Earlier this month, we were in Frisco, Colorado. It’s located in Summit County along Interstate 70, just a little over an hour west of Denver. An easy weekend escape for residents of the Front Range, it offers tons of outdoor activity, dining, shopping and best of all? Cooler weather. After all, the town is at 9,000 feet above sea level.
Where to Eat With the Dog in Frisco
On our first day in town, Frizi, our two-year-old German Shepherd was with us. That meant she got to go on a hike and visit to a brewery before we dropped her off at boarding in Dillon, 15 minutes away from Frisco.
Highside Brewing may look like it’s closed for construction at Main Street and Summit Blvd., but it’s not. We sat on Highside’s outdoor patio behind the restaurant. We were completely unbothered by the construction dust being kicked up at this busy intersection in downtown Frisco.
Highside has two patios, one upstairs and one under the trees near the parking lot. The entire business is dog friendly, and Frizi liked having grass and wood chips to sit on rather than concrete. Honestly, she’s a bit of a wimp when it comes to hard surfaces and this little thing, a grassy spot, was a big deal. It meant her puppy-like restlessness was kept at bay for a while.
This brewery serves up great beer and yummy barbecue, another reason Frizti was so patient—she got bits of meat from the table—something that never happens at home.
Where to Catch the Game in Frisco
Without a doubt, The Uptown on Main is the place to watch the game in Frisco. I’ve watched the Broncos’ games across the state, not to mention a myriad of sports including soccer, so I’m always on the lookout for sports friendly bars restaurants.
We arrived late one evening, and were happy to find a wall of flat screen televisions in the bar. We were there to watch the Nuggets playoff game. Too bad it didn’t end well. Hopefully, the next time I watch a game at Uptown, the results are better.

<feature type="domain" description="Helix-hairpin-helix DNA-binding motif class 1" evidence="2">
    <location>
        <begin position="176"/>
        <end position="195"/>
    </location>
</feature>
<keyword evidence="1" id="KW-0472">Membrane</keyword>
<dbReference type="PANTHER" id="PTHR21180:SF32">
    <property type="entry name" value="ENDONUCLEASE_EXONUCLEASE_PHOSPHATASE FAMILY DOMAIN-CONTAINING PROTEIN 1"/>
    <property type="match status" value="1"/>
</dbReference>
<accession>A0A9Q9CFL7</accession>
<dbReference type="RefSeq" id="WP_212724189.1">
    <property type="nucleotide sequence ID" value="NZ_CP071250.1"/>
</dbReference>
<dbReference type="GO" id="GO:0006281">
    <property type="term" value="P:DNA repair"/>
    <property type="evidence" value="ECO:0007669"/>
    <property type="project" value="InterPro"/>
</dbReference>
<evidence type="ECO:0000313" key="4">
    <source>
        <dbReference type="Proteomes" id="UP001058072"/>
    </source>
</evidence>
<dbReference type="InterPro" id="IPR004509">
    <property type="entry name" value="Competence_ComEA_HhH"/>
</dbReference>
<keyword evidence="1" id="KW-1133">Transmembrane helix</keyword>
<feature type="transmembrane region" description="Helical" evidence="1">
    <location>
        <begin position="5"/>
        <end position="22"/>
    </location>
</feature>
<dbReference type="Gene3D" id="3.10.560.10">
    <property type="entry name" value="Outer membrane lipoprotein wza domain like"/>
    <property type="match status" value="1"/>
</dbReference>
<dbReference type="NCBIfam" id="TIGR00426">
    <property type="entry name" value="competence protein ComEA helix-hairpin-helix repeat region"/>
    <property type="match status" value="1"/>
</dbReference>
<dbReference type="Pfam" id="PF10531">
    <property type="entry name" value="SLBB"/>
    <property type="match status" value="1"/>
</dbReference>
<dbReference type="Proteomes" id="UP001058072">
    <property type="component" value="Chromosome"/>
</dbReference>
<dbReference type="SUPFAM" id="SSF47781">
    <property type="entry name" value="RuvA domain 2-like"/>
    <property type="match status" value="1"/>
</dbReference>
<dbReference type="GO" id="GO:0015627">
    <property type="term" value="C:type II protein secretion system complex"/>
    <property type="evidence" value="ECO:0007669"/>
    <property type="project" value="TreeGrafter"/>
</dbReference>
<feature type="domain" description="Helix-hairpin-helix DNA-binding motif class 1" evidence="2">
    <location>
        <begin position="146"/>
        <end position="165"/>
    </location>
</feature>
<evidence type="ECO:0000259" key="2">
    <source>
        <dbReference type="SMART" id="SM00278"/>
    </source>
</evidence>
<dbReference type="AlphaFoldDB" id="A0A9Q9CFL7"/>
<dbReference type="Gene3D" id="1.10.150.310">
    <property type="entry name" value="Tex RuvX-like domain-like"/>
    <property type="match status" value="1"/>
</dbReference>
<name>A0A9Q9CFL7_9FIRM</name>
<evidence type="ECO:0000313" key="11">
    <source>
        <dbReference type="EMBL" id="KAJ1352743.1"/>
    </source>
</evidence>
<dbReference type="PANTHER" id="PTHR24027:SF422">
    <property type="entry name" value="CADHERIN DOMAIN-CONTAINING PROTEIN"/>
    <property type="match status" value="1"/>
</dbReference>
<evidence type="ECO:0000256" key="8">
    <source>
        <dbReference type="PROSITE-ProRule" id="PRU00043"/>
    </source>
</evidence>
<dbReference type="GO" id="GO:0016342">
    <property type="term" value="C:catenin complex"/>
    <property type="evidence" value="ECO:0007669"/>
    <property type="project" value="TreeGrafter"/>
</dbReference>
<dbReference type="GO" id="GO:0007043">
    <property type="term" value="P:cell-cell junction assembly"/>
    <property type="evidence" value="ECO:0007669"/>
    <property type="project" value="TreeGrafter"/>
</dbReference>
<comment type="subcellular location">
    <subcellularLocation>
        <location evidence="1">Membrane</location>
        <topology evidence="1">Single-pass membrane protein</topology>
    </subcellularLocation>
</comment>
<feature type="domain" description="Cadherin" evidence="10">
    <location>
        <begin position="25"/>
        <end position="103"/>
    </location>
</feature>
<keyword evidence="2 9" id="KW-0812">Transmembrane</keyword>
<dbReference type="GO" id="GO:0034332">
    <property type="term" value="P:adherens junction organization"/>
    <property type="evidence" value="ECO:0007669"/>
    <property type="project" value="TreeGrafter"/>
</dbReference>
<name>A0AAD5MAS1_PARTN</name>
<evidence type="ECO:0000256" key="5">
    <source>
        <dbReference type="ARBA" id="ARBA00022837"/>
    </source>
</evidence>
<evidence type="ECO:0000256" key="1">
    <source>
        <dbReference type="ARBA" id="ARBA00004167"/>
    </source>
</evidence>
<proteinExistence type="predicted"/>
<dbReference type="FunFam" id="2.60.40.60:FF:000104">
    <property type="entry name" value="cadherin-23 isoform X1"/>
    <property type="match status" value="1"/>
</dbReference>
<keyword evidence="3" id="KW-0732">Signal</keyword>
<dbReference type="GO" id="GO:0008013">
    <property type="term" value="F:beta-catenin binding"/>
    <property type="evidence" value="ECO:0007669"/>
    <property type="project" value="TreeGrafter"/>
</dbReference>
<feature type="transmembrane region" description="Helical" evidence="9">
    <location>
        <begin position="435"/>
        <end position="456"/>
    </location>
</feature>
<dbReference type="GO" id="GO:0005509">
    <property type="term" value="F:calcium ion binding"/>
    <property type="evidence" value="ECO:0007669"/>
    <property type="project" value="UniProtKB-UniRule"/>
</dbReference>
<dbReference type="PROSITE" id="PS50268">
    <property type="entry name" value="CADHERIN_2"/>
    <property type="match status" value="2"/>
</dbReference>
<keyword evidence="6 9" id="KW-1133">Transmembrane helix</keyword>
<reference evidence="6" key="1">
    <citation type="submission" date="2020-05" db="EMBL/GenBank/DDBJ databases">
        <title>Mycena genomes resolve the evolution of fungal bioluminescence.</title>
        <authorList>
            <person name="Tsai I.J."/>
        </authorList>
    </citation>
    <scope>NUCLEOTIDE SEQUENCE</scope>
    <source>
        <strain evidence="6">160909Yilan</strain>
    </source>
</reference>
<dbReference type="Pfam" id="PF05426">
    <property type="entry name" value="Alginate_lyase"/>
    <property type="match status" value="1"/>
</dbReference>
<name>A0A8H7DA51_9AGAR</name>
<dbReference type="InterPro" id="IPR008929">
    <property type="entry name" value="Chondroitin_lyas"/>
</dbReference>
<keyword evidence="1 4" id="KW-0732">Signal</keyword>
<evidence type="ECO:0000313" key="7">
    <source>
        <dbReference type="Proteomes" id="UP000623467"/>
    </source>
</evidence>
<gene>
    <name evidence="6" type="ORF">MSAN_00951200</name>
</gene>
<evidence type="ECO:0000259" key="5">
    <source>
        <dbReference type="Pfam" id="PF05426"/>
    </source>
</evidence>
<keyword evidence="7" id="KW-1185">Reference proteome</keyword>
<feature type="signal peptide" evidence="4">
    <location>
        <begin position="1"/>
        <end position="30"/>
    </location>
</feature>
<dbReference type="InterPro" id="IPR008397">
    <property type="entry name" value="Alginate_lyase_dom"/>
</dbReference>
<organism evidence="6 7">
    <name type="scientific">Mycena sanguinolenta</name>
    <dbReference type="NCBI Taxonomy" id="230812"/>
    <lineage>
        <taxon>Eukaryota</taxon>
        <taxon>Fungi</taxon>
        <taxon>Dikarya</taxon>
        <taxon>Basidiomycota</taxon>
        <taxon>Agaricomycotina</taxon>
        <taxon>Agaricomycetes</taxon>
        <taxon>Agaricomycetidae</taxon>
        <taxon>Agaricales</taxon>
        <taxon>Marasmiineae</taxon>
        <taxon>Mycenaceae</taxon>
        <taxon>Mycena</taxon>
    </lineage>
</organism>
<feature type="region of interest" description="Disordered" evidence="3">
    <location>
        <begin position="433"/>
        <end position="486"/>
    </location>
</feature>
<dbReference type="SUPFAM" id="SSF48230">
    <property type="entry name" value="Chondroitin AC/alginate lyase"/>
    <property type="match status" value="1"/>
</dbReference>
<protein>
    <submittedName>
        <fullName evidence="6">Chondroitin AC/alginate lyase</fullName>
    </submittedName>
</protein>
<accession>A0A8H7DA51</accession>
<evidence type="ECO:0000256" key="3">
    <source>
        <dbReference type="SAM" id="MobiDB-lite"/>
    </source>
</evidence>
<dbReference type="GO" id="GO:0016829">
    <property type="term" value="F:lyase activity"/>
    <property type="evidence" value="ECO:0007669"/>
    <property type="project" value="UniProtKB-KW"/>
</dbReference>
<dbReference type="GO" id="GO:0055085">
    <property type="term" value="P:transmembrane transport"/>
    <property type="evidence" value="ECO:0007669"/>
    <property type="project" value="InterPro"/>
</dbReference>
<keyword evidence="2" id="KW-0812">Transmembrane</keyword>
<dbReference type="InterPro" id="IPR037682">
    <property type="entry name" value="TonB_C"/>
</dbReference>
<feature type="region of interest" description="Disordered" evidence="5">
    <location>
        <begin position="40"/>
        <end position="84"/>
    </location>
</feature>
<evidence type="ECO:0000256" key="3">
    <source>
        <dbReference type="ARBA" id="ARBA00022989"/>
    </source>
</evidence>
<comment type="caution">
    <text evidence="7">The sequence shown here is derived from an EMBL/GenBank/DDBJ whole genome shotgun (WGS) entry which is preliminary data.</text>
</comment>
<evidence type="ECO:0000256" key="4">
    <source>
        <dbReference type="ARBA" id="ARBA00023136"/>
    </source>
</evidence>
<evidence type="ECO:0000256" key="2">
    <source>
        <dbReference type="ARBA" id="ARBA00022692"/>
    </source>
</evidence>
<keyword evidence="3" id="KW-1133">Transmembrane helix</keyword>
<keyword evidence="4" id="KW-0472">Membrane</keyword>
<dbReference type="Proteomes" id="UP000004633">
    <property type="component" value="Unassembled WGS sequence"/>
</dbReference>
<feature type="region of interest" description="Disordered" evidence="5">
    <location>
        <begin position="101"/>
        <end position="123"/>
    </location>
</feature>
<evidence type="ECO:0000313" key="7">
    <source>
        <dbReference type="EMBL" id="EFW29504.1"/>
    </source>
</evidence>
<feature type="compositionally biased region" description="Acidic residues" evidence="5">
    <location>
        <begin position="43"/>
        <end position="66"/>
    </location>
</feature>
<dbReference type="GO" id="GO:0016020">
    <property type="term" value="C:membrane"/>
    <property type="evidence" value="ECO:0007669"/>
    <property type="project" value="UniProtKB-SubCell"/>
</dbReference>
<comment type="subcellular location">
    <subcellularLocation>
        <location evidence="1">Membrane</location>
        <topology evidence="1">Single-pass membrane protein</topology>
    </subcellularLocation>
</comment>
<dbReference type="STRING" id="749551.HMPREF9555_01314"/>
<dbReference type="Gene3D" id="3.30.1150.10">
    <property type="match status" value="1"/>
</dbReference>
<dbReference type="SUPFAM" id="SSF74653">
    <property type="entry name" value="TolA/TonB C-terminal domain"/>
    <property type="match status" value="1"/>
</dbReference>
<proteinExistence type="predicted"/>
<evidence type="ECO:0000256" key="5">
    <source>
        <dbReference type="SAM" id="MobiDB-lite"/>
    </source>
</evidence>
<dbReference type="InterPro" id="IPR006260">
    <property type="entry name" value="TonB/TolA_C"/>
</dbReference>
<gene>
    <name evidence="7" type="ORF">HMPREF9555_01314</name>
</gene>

Where to Shop in Downtown Frisco
I almost entitled this section “Where to Find a Unique Gift in Frisco” but the fact of the matter is that we bought stuff for ourselves. In fact, Ryan, who wasn’t keen to shop, had a blast inside the tiny record store, Libby’s Old School Records.
The owner, Jers, had just brought in a huge collection of eighties records that Ryan, a discophile, hadn’t seen elsewhere. Ryan was all kinds of excited, and so of course, he happily browsed and bought.
Like I wrote above, Libby’s Old School Records is little, but if you collect vinyl, or super cool record store paraphernalia, this is the place. Plus, Jers is super nice which isn’t always the case when it comes to record stores. Two thumbs way up for Libby’s Old School Records.
We weren’t looking to purchase any art, but after artist John Hudnut gave us a tour of his shop, GatherHouse, we were rather intrigued by glass art. Hudnut is a welcoming guy who seems to genuinely enjoy meeting the people who pop in the store at 2nd Avenue and Main Street.